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My Blog is Moving!

April 25, 2015 Leave a comment

Good morning, WordPress and all the great people who have followed me. I appreciate the support and interest I have had from over here over the year (despite my less-than-active posting). 🙂

Over the past couple months, I have been working hard to get my freelance career going: freelance writing and freelance editing. I am doing well through Elance and I am now getting some local gigs. To go along with all this work, I finally broke down and got a domain!

As such, I am moving over to my website: sewilliamsfreelance.com – Over there, I will be posting once a week (really this time). This weekend I am working on an editorial calendar! If you can think of anything reading/writing/editing/publishing related, I would love to explore it and write a post about it. Feel free to comment here or over on my page under the “About” page.

Again, I appreciate the interest and loyalty each of you has shown me over the years and I hope you will follow me on to new adventures.

Best,
Samantha

Freelancing Niche: To Write or Not to Write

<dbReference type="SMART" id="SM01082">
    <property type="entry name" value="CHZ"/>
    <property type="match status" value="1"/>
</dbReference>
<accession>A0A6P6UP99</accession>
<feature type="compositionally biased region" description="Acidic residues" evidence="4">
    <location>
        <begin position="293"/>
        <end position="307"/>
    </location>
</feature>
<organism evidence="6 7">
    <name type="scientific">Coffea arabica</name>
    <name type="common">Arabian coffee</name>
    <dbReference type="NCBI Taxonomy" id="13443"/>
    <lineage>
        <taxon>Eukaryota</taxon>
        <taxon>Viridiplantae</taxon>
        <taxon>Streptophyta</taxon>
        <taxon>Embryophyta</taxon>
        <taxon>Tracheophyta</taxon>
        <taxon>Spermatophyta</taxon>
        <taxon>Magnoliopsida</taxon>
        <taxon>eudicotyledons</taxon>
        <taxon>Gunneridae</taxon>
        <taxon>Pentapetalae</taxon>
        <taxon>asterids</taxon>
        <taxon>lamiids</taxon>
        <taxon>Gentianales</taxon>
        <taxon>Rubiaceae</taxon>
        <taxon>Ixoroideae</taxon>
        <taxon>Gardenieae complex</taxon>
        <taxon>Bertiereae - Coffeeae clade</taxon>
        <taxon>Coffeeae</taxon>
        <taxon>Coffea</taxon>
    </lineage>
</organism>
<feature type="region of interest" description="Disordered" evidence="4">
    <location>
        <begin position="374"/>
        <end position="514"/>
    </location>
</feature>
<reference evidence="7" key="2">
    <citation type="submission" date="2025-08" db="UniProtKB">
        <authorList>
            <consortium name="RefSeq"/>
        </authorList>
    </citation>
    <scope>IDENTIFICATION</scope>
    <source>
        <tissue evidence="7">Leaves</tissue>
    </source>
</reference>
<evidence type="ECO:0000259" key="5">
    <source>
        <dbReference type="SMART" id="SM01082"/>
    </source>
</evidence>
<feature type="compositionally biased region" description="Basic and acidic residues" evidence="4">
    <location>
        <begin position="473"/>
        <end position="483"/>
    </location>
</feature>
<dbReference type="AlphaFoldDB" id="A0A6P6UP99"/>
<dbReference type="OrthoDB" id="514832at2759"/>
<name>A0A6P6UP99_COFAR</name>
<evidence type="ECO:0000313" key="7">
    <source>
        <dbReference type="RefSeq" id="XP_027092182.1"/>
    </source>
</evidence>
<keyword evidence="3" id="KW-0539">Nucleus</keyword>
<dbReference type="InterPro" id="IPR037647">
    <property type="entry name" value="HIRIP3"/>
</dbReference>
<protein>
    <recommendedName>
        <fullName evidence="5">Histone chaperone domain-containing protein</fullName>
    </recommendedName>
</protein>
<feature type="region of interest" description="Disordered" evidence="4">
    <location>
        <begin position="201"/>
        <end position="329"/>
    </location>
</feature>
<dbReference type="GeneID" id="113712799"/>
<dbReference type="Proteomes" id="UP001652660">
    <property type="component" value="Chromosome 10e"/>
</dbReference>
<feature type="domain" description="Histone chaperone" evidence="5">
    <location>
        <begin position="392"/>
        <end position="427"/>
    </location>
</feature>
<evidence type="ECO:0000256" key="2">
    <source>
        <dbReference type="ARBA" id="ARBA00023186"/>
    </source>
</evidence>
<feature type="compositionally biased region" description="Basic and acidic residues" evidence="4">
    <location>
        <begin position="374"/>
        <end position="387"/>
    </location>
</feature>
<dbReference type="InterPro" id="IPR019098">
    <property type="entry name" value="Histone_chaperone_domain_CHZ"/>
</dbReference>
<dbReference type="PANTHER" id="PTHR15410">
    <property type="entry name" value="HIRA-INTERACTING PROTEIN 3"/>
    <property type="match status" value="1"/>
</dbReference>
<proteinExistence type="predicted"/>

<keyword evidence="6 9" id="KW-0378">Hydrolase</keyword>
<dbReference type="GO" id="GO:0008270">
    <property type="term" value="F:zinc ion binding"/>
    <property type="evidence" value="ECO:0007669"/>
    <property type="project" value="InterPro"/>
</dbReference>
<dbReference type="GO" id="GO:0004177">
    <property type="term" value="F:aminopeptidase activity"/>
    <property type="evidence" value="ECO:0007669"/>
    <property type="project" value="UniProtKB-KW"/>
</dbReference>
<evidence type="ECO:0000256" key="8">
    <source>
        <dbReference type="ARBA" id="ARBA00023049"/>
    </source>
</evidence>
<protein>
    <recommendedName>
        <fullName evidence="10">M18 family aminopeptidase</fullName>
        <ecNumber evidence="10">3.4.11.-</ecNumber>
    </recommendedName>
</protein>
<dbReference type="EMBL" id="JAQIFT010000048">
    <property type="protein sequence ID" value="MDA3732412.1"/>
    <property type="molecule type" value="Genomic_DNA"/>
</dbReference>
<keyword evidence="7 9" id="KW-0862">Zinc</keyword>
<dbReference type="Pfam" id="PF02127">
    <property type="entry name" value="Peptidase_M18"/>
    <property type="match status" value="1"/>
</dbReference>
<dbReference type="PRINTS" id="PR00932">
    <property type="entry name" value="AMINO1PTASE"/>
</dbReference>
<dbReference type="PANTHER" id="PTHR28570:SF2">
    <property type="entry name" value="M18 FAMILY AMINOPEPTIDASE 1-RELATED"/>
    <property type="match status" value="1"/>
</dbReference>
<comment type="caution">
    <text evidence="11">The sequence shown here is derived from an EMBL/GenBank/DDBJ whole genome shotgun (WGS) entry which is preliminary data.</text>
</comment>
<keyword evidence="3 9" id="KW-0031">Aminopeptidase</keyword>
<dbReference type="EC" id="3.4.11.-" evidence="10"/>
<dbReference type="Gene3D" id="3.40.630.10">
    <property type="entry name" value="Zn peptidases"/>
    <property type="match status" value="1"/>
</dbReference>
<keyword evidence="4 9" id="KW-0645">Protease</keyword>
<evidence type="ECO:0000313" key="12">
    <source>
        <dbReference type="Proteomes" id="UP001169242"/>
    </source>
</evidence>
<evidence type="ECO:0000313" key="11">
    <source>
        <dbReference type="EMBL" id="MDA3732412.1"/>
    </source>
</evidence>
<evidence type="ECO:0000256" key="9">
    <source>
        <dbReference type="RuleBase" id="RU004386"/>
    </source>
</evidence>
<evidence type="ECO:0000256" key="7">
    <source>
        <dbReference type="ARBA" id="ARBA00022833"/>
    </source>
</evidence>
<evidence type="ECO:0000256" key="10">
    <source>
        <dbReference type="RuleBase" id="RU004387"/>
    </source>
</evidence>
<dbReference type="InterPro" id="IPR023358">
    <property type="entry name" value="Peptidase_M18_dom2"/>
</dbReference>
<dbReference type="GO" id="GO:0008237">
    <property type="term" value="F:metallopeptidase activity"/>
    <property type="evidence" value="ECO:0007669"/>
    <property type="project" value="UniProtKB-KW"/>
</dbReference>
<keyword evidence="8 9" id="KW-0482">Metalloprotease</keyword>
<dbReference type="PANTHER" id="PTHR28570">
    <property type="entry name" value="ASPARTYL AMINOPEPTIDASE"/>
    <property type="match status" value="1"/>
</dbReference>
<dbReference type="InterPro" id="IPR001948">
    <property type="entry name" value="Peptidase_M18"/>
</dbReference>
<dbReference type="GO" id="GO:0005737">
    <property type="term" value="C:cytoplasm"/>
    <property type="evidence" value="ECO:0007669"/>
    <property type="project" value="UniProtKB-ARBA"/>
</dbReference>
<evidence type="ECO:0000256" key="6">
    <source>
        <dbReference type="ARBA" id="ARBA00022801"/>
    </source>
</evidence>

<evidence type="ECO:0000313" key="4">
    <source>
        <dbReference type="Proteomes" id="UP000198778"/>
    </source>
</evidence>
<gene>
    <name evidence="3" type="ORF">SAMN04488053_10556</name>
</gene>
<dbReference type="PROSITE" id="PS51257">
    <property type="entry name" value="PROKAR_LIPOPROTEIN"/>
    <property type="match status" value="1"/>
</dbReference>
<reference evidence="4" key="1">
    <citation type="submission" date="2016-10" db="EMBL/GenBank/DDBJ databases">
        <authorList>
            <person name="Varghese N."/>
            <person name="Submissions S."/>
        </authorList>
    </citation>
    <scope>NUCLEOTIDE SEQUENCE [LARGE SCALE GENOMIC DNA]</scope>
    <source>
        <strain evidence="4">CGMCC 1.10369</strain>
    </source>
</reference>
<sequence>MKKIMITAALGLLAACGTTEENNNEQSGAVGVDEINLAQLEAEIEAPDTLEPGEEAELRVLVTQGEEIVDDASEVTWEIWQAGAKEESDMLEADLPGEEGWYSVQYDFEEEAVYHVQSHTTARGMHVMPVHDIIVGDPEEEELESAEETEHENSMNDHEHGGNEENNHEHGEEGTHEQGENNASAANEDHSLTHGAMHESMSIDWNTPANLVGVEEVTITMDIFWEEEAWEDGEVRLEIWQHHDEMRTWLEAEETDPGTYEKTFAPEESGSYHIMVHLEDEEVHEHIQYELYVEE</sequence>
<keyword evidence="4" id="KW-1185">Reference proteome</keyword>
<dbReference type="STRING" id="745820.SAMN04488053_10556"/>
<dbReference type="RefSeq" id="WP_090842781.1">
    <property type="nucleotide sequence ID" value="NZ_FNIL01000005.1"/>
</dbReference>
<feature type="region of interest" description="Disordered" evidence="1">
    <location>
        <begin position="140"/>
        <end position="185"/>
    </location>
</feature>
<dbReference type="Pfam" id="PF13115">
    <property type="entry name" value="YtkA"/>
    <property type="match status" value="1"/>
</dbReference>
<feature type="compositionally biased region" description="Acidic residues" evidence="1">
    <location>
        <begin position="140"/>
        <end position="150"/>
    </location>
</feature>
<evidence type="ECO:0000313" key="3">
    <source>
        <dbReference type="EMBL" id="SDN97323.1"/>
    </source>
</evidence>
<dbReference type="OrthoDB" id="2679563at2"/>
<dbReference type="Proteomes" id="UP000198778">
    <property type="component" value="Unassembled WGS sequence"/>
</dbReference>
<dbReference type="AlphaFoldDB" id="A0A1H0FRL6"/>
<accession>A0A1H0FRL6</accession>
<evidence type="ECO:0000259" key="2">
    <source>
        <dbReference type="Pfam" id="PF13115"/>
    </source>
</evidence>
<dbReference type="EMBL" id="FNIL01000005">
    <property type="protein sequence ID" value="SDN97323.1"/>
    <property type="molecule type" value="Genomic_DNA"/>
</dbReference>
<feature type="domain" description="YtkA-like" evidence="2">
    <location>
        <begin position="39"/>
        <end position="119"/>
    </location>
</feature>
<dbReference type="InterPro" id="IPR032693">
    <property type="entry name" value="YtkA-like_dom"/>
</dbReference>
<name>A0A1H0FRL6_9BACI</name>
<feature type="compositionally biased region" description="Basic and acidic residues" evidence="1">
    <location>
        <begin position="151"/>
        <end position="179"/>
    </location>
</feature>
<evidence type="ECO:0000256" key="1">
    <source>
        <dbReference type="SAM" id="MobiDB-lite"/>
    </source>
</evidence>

February 8, 2015 Leave a comment

I am finally in the “freelancing game.” I took the leap and got a couple jobs. Verdict: Why didn’t I start this sooner?

Truly, the reason behind my lag time in starting writing projects came down to two things: confidence and the thought that I had nothing to write about. I think many writers struggle with both or at least one of these reasons. It is easy to let either reason control your decisions and I definitely let both control my desire to write for pay.

I got over my confidence issues, but I still felt I had nothing to write about when I started. Of all the projects I have started so far, none are similar to one another. This brings me to the biggest issue with freelance writing: finding your freelancing niche.

How do you figure it out?

Surprisingly, there isn’t a ton of information or thought out on the web. The first post I could find by googling it was a post from Carol Tice on Make a Living Writing. Quite honestly, I think the post provides the most practical advice about figuring out your niche.